Tag Archives: bar mitzvah

Time to Cry Tuesday – Sunrise, Sunset

sunrise_sunset

The title of this post is for my brother. This is how I will be able to tell if he is reading. What, it’s not all about me and my blog?

When we were growing up my mom had a friend with a beautiful singing voice. At every Bar or Bat Mitzvah she would get up and sing Sunrise, Sunset with the band. As you would expect, all of us kids would roll our eyes, giggle a little, suffer glares and shushes from our parents and fidget our way through to the end of the song.

Years later, at my brother’s wedding, she got up and sang it again. As young adults the eye rolling was replaced with a wink, we had long since learned to stop fidgeting and our parents were way too busy full out weeping to worry about the likes of us.

Fast forward a quarter of a century. (this, too, is for my brother – everyone loves to think of themselves as being married for any fraction of a century, right?)

This past weekend I attended the Bar Mitzvah of a friend’s child. But this was not just ANY Bar Mitzvah. This, my friends, was the celebration of the last of the First Thursday children coming of age. The First Thursday group has existed since the month he was born, he is our measure for the length of our friendship and as you can imagine, he is our little mascot of sorts because of it. (surely every 13 year old boy would love to be referred to this way.)

Yes, number 18 has now become a man. Funny, but he still looked so young to me. Until the video montage looped its way into my line of sight and I saw all those kids frozen in time as they were when they were small.

Then I looked back on the dance floor and caught a glimpse of my sweet *J* (not Jana, this is my other J) in that beautiful blue satin dress the color of her eyes, of *N* and *K* in those drop dead sequin numbers with the high heels that would surely cripple the likes of me. And *V* dancing up a storm as if the whole damn world was her living room and she had it by the balls.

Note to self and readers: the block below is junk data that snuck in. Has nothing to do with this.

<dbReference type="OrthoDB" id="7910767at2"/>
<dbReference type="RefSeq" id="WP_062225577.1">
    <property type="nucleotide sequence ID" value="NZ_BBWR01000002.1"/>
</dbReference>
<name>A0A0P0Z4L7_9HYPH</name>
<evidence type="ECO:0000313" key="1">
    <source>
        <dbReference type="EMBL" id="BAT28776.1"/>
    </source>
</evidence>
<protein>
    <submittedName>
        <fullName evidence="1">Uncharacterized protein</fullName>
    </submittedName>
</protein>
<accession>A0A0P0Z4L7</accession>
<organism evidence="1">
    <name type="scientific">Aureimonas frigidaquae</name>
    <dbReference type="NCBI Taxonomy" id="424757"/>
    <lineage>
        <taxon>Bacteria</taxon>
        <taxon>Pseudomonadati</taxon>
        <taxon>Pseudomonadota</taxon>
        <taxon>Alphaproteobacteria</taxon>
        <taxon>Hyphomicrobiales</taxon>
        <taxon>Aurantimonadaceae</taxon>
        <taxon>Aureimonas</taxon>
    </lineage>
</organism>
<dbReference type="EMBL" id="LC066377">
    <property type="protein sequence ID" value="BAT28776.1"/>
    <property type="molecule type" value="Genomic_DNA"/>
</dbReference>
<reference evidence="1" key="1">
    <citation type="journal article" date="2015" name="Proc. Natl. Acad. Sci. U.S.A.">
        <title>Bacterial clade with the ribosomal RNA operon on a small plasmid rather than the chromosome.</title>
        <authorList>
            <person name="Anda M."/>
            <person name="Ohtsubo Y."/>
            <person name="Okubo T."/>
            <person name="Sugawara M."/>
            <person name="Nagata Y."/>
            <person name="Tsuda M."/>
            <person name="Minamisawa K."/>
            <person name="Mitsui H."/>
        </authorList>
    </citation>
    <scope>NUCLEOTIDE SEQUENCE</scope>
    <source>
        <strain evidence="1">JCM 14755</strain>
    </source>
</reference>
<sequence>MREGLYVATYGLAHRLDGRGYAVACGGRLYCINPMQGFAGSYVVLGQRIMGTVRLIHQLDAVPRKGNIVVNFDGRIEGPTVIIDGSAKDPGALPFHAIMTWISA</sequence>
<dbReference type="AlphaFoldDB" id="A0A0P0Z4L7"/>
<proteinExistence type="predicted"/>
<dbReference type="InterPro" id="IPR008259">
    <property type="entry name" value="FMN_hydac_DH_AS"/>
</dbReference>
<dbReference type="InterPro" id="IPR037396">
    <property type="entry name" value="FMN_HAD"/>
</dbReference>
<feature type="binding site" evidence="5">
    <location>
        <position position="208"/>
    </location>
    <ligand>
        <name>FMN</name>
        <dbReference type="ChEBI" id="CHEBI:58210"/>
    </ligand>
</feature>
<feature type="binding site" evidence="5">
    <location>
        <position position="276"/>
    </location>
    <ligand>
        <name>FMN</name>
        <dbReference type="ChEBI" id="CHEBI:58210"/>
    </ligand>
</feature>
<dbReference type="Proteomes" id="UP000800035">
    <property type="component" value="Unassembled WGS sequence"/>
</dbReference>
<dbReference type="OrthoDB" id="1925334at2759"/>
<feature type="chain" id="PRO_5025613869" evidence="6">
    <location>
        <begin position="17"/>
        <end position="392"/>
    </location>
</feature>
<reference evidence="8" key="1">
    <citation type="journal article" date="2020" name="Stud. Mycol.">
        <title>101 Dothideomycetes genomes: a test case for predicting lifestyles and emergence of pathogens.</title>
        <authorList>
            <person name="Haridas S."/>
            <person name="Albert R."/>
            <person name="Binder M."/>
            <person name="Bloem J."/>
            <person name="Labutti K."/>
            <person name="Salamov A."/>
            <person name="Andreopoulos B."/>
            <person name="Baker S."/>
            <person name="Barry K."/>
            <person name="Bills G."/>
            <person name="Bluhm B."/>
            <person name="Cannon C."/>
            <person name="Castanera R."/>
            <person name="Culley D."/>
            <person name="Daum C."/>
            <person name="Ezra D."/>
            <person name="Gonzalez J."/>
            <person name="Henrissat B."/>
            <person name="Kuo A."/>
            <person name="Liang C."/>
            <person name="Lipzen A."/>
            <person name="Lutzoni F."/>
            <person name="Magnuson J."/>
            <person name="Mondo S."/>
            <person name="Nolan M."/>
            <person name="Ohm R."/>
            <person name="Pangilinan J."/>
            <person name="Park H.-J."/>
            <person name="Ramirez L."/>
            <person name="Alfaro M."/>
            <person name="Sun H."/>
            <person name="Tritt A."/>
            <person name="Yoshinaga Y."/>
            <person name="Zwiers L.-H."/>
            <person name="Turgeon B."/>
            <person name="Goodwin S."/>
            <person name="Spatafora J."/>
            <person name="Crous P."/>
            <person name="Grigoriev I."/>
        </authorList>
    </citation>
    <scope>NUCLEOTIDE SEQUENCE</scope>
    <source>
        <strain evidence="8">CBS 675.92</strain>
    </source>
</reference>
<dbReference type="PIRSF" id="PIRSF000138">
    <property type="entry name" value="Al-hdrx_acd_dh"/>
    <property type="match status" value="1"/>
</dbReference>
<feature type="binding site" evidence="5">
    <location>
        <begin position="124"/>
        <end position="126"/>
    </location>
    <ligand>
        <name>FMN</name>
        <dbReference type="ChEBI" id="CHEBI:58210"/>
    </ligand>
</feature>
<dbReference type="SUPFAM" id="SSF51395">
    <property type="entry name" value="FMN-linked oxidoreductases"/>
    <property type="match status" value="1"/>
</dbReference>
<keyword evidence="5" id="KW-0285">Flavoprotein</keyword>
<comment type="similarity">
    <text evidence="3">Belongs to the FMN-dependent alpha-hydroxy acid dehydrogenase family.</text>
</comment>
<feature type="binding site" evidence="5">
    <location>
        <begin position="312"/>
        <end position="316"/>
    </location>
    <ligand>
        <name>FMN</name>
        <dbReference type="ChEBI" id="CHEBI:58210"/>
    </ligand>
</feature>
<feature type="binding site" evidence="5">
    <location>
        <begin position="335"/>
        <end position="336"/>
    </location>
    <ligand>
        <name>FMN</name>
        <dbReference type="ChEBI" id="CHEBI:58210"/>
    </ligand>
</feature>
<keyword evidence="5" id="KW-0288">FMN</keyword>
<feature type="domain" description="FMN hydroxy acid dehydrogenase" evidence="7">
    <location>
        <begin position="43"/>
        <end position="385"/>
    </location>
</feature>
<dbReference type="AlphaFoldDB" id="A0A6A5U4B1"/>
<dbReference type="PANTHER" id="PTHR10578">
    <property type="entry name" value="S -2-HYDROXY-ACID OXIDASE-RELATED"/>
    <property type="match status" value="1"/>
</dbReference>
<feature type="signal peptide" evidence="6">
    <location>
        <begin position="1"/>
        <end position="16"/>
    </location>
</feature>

That’s when it friggin’ hit me. Like a ton of corny, OMG-I-have-surely-become-my-mother bricks…

I could have been singing the lyrics to Sunrise Sunset in my head.

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Filed under communities, family, moms, parenting, teenagers, Time to Cry Tuesdays, Uncategorized, women

Time to Cry Tuesday

This past weekend we had the good fortune of attending the Bar Mitzvah of the son of dear friends. These particular friends have been living in the theatre of the absurd for the past few months and it was a joy to be with them in celebration instead of misery. (well perhaps both, but that is not what this post is about.) 

Their synagogue is one with a very different style of worship. As Reconstructionist Jews they are encouraged to bring a piece of who their family is into the service. This included select non- sectarian readings of the likes of Robert Frost and Langston Hughes. They flatteringly included the lyrics to Better Things from a Time to Cry Tuesday past as well as the lyrics to songs that were dear to them and the ideals of their family. 

I am here to post about one such song. Their eldest son, who holds the connection between our two families as we met when he and my daughter were in elementary school together, performed a song that just near broke my heart. He has grown into a really cool young man, one whom I enjoy spending time with and am honored that the feeling is mutual. 

The rabbi introduced the song with a preface about the current military situation that our country has found itself in. He spoke about mothers, spouses and children who have suffered losses that get lost in the propaganda and politicization of these wars. This beautiful 19-year-old boy I have known for most of his life, got up with his guitar and sang the Dispatch song, The General

I sat in this holy space and listened with my whole heart to the words of a young man who was fortunate to be born into a generation that has not known the draft. But with his words and through his heartfelt performance I felt the pain and fear we all hold for the families of the soldiers who so bravely volunteered for the armed services of this country. And I gave thanks that, for now, my 16-year-old son (whose birthday is today making this all the more poignant for me) is safe from the fear of being drafted.

The chorus of this is written from the point of view of a General in battle. It says it all:

I have seen the others
and I have discovered
that this fight is not worth fighting
I have seen their mothers
and I will no other
to follow me where I’m going

Take a shower, shine your shoes
you got no time to lose
you are young men you must be living
go now you are forgiven

May those who defend this country come home safely and may this madness end!

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Filed under current events, family, friendship, parenting, Time to Cry Tuesdays